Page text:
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Can entrepreneurial insights save the Masai Mara?

An Interview with AJ Patel, founder of the Hasla Mara Wildlife Conservation Foundation




The Masai Mara. Photo by Rhett A. Butler



At the epicenter of East Africa’s Great Migration, the Masai Mara of Southern Kenya hosts one of the world’s great wildlife spectacles, as herds of over two million wildebeest, zebra, and gazelle congregate in search of fresh grazing brought by the annual rains. Yet, even here in one of the world’s great wild places, modern man casts a long shadow, and the Mara Ecosystem is degenerating under the pressures of uncontrolled tourism, divisive local politics, and the burgeoning population growth of the local Maasai people.



Working to reverse what seems to many conservationists a hopeless trend for the area, a champion of the Masai Mara has emerged in AJ Patel, founder of the Hasla Mara Wildlife Conservation Foundation. Building a career as a successful entrepreneur and civic leader in San Francisco Bay Area’s Silicon Valley, AJ now focuses his considerable business experience and skills for the cause of global wildlife conservation.



The Great Migration of the Serengeti and the Masai Mara. Video Courtesy of National Geographic




The following article is an interview with AJ Patel, founder of the: Hasla Mara Wildlife Conservation Foundation.



An interview with AJ Patel of the Hasla Mara Conservancy Foundation



Mongabay: Tell our readers about the Hasla Mara Wildlife Conservation Foundation and your group’s work in the Masai Mara.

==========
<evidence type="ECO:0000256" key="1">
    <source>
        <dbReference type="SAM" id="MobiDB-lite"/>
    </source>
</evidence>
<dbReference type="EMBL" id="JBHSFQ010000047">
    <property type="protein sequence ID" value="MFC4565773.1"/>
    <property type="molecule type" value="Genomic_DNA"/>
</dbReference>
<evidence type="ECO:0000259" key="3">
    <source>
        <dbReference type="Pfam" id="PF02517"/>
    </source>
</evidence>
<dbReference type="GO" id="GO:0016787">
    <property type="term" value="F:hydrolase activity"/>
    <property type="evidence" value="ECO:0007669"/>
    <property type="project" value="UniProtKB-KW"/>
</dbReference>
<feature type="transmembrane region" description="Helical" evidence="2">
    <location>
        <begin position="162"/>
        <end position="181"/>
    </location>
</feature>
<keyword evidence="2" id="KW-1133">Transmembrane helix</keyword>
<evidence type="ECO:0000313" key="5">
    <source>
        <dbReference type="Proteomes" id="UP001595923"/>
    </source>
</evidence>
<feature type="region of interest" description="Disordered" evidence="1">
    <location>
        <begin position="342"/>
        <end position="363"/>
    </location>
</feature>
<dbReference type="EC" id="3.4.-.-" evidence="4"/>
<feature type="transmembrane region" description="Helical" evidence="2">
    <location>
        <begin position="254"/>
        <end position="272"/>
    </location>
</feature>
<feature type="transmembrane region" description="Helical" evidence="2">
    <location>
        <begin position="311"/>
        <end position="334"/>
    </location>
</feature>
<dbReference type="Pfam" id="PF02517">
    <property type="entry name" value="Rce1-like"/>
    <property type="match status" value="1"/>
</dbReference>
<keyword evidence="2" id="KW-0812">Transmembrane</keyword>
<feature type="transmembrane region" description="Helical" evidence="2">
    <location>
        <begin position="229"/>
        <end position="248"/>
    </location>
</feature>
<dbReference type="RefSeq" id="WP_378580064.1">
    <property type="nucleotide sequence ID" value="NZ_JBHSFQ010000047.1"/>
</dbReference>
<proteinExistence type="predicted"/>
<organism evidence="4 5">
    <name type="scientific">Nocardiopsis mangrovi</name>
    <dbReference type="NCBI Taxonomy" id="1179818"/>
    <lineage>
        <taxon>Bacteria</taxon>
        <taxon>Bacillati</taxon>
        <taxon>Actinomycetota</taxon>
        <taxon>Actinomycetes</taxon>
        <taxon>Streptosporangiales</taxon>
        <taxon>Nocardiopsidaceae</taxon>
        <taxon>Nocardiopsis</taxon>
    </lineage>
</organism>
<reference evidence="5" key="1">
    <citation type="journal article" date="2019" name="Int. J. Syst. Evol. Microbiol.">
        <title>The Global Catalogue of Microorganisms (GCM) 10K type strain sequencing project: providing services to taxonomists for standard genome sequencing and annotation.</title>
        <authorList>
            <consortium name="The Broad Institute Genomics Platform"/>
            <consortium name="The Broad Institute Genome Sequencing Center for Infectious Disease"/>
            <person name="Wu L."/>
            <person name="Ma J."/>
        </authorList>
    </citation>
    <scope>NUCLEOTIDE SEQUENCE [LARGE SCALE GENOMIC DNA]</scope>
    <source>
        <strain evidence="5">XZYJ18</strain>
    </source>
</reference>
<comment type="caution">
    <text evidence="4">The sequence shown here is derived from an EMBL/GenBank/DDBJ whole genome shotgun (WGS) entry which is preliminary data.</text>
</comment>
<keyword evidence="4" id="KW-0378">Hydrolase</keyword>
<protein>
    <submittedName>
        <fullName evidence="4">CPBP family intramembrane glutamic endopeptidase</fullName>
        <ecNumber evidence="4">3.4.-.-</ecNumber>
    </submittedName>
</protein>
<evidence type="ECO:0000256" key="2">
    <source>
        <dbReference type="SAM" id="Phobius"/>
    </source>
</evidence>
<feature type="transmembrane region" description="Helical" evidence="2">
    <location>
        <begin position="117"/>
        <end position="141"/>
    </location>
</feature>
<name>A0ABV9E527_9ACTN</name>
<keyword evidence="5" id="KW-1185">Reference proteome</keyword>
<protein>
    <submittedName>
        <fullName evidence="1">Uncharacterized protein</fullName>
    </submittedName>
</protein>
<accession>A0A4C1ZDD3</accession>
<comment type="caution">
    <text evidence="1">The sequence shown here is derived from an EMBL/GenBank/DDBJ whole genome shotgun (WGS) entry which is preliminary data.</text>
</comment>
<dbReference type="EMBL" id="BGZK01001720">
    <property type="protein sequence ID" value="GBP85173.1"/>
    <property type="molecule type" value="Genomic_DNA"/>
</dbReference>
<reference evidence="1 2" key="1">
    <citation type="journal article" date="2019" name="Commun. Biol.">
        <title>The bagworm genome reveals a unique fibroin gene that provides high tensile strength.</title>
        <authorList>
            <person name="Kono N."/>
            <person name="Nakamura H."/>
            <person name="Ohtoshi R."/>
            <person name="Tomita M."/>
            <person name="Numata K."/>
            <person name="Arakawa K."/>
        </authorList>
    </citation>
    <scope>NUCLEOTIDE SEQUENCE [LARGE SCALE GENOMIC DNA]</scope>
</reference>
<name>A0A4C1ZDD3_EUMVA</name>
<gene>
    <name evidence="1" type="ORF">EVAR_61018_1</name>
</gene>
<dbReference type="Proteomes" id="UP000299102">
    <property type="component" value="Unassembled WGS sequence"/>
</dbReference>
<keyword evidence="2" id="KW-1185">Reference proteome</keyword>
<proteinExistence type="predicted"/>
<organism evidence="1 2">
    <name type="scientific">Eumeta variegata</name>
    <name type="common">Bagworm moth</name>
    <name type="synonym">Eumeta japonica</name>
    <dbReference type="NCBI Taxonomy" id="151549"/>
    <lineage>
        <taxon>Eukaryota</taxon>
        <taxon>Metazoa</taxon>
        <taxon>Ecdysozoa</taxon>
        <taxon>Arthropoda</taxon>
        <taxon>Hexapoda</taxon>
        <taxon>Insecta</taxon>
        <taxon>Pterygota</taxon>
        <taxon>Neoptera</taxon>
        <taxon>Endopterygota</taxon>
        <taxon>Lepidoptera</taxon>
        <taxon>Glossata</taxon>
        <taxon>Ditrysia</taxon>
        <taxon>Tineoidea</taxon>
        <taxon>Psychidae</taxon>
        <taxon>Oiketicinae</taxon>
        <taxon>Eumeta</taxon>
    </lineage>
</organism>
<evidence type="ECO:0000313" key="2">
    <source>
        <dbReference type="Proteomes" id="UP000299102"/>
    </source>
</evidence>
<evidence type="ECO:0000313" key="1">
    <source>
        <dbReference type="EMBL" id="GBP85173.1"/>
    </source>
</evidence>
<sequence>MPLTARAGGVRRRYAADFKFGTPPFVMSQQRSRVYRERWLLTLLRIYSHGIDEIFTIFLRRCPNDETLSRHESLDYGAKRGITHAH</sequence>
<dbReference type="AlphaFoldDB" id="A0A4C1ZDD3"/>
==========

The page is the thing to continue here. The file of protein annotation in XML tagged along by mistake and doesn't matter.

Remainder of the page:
A local hero and honored elder for the Maasai people, AJ Patel, founder of the Hasla Mara Conservancy Foundation

AJ Patel: A primary goal of the Hasla Mara Foundation is to develop a workable model for preserving the greater Masai Mara Ecosystem. To accomplish this objective, our project must step beyond the role of traditional land conservancies which tend to focus solely on “habitat conservation.” With the Mara the challenges are very broad and complex because different local interests groups have been at odds over the best use and development of the Mara. The Hasla Mara Foundation has stepped up less as a traditional conservation project and more as a community and conservation advocate group, which seeks to develop a unified approach for the Masai Mara by building inclusion and buy-in from the local Maasai people.



To reach this goal we have had to bring various local interest groups together under the business premise that the Mara is the only place on earth that still has this type of wildlife diversity and concentration. This is a local asset that cannot be replicated and a resource that can sell itself by creating value for local interests if presented correctly in the world marketplace.



Two Thirds of the Masai Mara’s Ecosystem falls within various Maasai Tribal Community Ranches

The Masai Mara could be a brand just like Coca Cola and there is no reason that the area could not generate enough income to sustain the local Maasai communities.



Mongabay: What threats does the Masai Mara Ecosystem currently face?



AJ Patel: The central issue for the Masai Mara is that only a third of the Mara Ecosystem is protected within the boundaries of the Masai Mara National Reserve. The remaining habitat falls under the control of various Maasai tribal community ranches, and these groups have not been in agreement on best use practices for the Mara.



Bella: one of the stars of the BBC’s “Big Cat Diary” Series filmed in the Masai Mara Photo Courtesy of the BBC.




Jonathan Scott of Big Cat Diary; A Leading Advocate of the Hasla Mara Conservancy Project. Photo Courtesy of the BBC